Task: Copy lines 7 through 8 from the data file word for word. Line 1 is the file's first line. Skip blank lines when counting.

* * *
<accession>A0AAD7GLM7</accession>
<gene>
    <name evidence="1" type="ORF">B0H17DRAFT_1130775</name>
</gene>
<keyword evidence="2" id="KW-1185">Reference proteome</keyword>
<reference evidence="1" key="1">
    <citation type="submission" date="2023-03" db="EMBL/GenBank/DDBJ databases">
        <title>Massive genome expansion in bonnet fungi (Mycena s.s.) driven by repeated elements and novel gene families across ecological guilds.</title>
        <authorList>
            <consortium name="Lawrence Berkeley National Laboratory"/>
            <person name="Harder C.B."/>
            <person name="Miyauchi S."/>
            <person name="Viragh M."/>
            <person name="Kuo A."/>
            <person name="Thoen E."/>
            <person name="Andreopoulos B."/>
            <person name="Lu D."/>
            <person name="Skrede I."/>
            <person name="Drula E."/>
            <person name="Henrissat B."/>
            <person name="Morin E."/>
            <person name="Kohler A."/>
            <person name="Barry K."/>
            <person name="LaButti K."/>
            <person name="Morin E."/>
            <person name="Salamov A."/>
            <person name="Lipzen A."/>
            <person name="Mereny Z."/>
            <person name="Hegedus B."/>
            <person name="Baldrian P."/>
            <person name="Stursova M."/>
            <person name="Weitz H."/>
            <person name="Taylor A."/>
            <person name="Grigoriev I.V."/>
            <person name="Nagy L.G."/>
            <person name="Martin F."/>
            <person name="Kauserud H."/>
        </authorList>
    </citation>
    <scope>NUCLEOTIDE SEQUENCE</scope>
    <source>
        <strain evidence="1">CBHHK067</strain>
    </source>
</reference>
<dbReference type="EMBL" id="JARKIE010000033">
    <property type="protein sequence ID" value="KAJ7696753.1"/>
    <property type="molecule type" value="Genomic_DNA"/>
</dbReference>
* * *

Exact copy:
    <citation type="submission" date="2023-03" db="EMBL/GenBank/DDBJ databases">
        <title>Massive genome expansion in bonnet fungi (Mycena s.s.) driven by repeated elements and novel gene families across ecological guilds.</title>